Eczema, skin lesions, cracks … Respecting barrier gestures against covid-19 does not spare our hands. Indeed, since the onset of the pandemic, the World Health Organization (WHO) and health authorities recommend washing hands “regularly and carefully with a hydroalcoholic solution or with soap and water“.

A gesture that is the cause of many skin problems when it is repeated too often, especially among caregivers, alerts theNational Academy of Medicine in one communicated of December 14, 2020.

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“Unfortunate work stoppages”

Thus, among health professionals, “several publications report iatrogenic skin lesions (due to a medical act, editor’s note) “(…) sometimes responsible for unfortunate work stoppages in the current context of health crisis“.

The publications mainly report redness, dry skin, cracks, erosions and itching, sometimes dyshidrosis or eczema with oozing lesions, or even bacterial superinfection by Staphylococcus aureus.

Prolonged wearing of protective gloves can worsen these lesions due to maceration“says the Academy.

More skin protection

Why such damage? “The multi-daily use of soap at basic pH and hydroalcoholic gel (…) alter the lipid film and the microbiome (all bacteria, editor’s note) present on the surface of the skin. “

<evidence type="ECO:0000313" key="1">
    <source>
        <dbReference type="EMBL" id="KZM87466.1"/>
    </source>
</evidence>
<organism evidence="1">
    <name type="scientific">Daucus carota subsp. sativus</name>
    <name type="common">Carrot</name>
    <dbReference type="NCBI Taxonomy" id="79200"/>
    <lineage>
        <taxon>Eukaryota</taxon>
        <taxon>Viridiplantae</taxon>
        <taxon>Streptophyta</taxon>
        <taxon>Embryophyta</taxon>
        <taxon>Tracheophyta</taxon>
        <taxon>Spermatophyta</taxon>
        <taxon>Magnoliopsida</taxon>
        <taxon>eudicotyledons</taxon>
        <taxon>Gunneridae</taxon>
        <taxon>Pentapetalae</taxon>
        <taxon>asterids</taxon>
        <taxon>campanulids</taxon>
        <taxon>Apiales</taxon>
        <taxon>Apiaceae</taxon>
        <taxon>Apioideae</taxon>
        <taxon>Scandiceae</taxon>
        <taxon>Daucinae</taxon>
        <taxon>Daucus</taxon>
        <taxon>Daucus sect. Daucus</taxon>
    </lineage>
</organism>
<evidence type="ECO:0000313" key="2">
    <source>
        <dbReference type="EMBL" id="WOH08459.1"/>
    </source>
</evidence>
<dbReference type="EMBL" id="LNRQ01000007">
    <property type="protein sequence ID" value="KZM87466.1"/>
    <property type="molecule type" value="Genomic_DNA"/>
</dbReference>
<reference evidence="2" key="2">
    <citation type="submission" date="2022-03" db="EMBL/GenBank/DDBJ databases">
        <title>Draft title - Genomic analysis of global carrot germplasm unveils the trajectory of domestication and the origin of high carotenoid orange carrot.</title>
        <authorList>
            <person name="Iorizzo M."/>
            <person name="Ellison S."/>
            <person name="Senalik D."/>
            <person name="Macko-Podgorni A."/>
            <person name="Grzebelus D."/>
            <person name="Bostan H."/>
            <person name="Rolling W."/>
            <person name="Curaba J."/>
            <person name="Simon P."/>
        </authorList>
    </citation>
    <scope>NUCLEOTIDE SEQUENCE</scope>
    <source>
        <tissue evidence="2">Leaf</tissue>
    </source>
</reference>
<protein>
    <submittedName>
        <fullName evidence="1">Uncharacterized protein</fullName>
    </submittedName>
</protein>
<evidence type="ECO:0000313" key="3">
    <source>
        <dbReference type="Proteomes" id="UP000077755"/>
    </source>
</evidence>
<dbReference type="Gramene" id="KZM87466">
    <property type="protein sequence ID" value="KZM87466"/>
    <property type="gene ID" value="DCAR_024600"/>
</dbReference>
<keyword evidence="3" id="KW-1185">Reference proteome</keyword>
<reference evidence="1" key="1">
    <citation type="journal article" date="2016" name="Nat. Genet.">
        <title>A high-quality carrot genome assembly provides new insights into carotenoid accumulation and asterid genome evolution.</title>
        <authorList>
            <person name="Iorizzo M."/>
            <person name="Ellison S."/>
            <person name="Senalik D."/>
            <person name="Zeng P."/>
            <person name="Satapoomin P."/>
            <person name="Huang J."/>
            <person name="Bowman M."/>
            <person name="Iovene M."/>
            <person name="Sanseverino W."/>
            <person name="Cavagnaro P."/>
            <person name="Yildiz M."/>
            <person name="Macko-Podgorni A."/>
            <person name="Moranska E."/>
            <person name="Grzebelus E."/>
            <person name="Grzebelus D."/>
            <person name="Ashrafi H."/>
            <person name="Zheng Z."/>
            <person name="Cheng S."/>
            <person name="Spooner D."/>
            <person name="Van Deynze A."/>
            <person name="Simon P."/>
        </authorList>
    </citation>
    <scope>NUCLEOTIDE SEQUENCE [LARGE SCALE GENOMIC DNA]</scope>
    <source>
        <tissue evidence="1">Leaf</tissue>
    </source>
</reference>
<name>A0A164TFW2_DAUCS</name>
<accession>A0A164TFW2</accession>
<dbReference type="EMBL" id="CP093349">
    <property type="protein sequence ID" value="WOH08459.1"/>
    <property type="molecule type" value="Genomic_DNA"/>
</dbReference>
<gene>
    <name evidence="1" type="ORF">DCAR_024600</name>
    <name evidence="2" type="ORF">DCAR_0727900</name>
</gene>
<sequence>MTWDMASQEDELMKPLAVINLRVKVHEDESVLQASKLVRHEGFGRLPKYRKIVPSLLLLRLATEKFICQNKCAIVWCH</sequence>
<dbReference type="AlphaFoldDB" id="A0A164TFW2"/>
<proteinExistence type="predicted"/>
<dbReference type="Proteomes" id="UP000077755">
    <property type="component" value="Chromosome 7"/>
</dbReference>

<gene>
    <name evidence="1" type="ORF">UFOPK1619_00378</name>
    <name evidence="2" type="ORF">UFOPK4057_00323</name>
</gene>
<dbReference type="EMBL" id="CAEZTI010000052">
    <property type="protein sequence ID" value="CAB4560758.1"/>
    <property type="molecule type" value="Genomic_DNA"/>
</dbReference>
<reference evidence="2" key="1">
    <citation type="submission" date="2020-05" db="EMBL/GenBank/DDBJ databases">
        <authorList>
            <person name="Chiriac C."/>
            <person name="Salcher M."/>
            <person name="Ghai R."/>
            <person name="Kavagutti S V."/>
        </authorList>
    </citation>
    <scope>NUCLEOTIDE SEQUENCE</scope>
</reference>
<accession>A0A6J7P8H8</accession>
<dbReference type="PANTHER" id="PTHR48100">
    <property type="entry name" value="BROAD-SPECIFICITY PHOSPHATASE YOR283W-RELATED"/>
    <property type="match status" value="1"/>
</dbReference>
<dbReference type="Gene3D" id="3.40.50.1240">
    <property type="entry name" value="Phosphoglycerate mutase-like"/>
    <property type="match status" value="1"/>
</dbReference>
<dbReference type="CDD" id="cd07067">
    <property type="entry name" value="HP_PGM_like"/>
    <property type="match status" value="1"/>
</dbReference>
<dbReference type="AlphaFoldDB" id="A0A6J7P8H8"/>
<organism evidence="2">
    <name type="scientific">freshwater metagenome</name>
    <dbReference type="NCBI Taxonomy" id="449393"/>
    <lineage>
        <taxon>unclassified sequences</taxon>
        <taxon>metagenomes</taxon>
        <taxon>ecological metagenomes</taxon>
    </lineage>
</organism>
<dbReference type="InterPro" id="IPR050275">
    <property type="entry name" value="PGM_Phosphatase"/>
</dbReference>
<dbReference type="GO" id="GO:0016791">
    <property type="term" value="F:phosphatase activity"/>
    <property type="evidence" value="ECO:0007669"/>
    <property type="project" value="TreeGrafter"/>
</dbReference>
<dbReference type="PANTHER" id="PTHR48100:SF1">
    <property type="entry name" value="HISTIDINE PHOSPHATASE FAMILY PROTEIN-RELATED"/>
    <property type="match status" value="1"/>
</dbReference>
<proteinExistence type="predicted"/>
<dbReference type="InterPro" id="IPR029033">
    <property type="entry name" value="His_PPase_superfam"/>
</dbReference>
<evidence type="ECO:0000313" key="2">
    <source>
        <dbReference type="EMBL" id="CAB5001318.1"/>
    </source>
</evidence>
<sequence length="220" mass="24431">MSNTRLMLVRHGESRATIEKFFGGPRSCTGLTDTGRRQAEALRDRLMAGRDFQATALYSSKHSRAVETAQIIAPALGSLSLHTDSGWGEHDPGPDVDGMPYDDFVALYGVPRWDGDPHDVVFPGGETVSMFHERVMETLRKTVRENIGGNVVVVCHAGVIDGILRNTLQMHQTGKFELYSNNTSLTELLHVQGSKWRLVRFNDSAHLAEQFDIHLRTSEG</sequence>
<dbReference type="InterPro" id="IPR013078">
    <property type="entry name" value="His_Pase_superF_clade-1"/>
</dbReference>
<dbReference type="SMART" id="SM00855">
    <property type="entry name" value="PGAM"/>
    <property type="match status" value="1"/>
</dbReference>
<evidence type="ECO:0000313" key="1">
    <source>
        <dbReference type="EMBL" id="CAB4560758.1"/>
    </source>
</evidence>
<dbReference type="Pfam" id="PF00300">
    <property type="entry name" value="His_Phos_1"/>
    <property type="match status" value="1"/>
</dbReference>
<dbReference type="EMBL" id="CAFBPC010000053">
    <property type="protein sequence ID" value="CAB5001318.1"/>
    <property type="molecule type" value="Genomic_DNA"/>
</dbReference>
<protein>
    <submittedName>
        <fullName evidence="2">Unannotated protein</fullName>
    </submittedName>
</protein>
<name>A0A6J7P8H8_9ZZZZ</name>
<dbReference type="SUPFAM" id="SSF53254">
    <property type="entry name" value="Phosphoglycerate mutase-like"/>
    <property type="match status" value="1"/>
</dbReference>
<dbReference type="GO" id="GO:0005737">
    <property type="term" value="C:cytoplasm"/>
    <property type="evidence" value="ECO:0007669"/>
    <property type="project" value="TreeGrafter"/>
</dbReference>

And without a lipid layer or microbiome, the skin is no longer protected. It then becomes the site of inflammation, causing multiple lesions.

Lesions to be treated without delay

How then, so that hand washing, an essential barrier gesture in the fight against covid and against seasonal viral infections, becomes a cause of suffering or even disability?

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The National Academy of Medicine gives several leads to caregivers prone to skin problems.

  • Know the care to be applied to prevent and treat skin lesions on the hands: emollients and moisturizers several times a day, healing creams in the event of cracks or even corticosteroids for the most serious cases and antihistamines against itching.
  • Lesions must be treated as quickly as possible, as soon as they appear, without neglecting the maintenance of barrier gestures.
  • Prefer a soap – bar or cleansing gel – with a pH close to that of the skin (5.5 to 6.5), fragrance-free and antibacterial-free for washing hands.
  • Finally, avoid rubbing the hands and wearing gloves for a long time, which aggravate the lesions.